Song complexity is maintained during inter-population cultural transmission of humpback whale songs

  • Jennifer Allen (Creator)
  • Ellen Clare Garland (Creator)
  • Claire Garrigue (Creator)
  • Rebecca Dunlop (Creator)
  • Michael Noad (Creator)



Among animal species, the songs of male humpback whales (Megaptera novaeangliae) are a rare example of social learning between entire populations. Understanding fine-scale similarity in song patterns and structural features will better clarify how accurately songs are learned during inter-population transmission. Here, six distinct song types (2009–2015) transmitted from the east Australian to New Caledonian populations were quantitatively analysed using fine-scale song features. Results found that New Caledonian whales learned each song type with high accuracy regardless of the pattern’s complexity. However, there were rare instances of themes (stereotyped patterns of sound units) only sung by a single population. These occurred more often in progressively changing ‘evolutionary’ songs compared to rapidly changing ‘revolutionary’ songs. Our results suggest that populations do not need to reduce complexity to accurately learn song patterns. Populations may also incorporate changes and embellishments into songs in the form of themes which are suggested to be learnt as distinct segments. Maintaining complex song patterns with such accuracy suggests significant acoustic contact, supporting the hypothesis that song learning may occur on shared feeding grounds or migration routes. This study improves the understanding of inter-population mechanisms for large-scale cultural transmission in animals.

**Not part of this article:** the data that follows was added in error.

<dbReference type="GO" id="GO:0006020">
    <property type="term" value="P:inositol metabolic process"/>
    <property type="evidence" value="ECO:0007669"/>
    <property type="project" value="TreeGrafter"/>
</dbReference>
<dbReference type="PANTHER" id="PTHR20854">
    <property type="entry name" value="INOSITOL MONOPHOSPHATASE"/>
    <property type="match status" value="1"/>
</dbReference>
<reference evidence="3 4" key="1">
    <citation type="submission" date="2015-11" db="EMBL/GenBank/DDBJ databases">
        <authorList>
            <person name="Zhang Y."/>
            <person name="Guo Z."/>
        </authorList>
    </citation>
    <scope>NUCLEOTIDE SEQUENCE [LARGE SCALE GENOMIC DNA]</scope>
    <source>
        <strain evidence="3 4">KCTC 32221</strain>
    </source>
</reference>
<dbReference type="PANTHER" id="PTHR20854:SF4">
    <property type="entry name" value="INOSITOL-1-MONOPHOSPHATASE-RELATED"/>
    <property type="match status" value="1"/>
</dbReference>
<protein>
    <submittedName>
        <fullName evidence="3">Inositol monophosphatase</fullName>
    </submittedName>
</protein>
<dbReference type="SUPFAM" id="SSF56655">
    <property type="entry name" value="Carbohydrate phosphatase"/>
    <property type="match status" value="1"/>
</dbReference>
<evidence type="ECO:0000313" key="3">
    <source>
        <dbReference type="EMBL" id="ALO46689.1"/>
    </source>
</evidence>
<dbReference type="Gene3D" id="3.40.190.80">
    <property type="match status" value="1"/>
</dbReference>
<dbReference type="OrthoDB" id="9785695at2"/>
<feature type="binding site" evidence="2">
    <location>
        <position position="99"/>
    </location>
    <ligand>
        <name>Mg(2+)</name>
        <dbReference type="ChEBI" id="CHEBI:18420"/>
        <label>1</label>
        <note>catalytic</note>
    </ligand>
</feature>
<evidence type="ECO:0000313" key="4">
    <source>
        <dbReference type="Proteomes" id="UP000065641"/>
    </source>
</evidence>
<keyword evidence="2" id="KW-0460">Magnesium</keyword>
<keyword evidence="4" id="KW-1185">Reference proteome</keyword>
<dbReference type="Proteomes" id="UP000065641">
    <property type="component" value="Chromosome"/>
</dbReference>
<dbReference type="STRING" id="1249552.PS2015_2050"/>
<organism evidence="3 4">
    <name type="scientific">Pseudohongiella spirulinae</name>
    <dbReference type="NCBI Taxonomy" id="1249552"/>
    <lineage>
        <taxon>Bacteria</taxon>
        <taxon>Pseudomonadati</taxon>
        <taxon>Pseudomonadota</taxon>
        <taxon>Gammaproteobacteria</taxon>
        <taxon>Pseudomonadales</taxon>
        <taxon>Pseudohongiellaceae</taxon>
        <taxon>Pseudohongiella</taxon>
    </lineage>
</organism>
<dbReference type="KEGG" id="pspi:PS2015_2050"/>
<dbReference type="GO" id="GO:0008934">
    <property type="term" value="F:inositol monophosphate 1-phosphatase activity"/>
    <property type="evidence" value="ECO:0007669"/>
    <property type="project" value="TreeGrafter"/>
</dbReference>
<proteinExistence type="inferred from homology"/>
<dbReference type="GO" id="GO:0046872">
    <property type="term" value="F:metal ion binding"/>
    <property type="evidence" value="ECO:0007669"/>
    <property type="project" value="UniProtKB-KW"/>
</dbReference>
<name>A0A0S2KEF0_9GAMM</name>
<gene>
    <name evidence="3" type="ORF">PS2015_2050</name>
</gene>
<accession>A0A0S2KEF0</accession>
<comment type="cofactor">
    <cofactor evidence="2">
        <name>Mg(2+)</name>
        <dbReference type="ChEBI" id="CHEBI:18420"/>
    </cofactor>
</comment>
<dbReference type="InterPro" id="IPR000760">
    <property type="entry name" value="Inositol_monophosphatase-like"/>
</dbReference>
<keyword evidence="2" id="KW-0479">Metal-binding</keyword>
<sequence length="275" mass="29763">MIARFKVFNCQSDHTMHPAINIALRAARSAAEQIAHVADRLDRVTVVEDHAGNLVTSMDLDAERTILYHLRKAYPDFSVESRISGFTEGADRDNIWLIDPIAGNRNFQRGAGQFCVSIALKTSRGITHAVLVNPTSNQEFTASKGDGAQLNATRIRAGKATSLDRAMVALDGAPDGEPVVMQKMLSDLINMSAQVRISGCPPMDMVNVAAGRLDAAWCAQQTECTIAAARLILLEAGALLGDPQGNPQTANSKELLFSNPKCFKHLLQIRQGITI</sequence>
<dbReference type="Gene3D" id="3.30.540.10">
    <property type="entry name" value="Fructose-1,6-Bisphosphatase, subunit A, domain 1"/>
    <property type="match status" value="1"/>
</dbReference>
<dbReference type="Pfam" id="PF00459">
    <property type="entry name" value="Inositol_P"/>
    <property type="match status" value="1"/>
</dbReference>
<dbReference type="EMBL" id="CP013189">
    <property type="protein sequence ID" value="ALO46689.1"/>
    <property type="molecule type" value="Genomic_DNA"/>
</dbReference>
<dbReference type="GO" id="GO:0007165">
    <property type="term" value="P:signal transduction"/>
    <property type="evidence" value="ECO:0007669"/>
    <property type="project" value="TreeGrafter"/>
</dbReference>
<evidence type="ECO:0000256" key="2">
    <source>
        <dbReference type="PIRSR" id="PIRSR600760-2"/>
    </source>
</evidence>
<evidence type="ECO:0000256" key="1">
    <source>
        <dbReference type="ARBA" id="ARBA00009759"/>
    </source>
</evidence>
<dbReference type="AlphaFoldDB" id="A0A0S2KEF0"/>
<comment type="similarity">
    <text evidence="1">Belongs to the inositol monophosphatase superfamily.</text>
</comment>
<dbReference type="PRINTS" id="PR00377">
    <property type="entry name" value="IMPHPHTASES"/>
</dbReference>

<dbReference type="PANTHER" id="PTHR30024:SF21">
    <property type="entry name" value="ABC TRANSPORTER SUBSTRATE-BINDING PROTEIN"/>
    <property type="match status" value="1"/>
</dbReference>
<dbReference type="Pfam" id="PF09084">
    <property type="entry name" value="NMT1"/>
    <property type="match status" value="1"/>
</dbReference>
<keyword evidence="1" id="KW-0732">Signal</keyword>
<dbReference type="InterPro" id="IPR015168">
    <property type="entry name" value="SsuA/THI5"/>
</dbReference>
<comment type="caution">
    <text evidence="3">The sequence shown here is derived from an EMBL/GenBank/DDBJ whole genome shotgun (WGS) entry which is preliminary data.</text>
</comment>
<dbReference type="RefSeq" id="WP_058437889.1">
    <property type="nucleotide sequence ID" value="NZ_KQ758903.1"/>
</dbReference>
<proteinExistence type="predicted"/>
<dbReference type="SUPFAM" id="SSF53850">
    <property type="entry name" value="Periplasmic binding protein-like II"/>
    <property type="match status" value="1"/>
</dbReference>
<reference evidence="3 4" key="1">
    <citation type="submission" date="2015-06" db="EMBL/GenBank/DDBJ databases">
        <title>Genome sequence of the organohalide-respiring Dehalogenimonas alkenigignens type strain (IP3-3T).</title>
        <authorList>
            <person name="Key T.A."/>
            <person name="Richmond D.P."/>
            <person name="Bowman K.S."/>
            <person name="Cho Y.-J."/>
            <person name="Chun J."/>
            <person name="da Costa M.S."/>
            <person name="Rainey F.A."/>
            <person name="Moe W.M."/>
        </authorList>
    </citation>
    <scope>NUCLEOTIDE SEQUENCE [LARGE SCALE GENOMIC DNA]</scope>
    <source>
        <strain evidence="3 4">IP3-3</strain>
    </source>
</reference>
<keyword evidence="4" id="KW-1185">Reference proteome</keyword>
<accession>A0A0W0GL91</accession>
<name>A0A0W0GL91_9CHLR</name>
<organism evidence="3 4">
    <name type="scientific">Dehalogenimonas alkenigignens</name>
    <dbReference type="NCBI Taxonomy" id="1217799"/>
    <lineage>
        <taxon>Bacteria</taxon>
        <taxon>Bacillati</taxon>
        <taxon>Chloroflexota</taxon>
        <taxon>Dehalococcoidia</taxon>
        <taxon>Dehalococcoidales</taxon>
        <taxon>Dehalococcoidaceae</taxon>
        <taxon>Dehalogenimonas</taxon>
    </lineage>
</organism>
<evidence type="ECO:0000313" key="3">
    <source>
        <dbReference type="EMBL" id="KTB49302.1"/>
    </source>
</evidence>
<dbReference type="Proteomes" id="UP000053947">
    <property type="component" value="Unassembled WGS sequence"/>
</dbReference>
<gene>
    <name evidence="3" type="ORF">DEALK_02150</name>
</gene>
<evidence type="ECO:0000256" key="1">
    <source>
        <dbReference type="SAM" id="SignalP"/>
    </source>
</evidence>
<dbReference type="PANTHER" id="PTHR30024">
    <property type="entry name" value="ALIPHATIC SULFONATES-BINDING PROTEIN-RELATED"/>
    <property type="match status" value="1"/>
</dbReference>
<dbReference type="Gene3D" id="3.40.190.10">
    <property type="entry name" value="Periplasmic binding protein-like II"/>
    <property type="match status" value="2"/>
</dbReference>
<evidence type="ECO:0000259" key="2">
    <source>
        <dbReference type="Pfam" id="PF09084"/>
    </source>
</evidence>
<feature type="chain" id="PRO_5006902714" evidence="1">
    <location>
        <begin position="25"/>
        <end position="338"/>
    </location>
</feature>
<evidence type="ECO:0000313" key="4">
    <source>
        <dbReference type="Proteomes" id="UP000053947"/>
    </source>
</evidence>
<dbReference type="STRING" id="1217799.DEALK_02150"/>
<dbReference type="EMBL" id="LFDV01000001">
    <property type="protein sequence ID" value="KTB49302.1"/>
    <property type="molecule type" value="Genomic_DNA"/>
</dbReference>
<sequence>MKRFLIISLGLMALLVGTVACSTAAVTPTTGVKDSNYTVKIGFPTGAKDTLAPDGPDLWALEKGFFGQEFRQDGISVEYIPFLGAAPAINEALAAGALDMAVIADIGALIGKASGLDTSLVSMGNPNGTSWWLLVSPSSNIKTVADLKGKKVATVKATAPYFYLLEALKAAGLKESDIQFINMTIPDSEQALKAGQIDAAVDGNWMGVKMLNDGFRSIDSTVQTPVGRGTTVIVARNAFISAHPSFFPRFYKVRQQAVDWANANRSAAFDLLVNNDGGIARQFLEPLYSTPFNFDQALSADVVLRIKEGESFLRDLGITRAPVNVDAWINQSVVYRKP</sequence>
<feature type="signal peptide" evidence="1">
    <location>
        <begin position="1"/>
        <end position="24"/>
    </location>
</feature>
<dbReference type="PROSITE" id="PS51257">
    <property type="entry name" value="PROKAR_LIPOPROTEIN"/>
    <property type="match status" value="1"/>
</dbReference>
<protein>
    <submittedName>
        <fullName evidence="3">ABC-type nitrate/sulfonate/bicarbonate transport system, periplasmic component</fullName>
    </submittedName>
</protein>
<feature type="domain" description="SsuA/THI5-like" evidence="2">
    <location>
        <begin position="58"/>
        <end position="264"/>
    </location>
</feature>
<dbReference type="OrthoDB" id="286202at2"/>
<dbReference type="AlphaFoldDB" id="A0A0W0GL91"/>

Date made available2022

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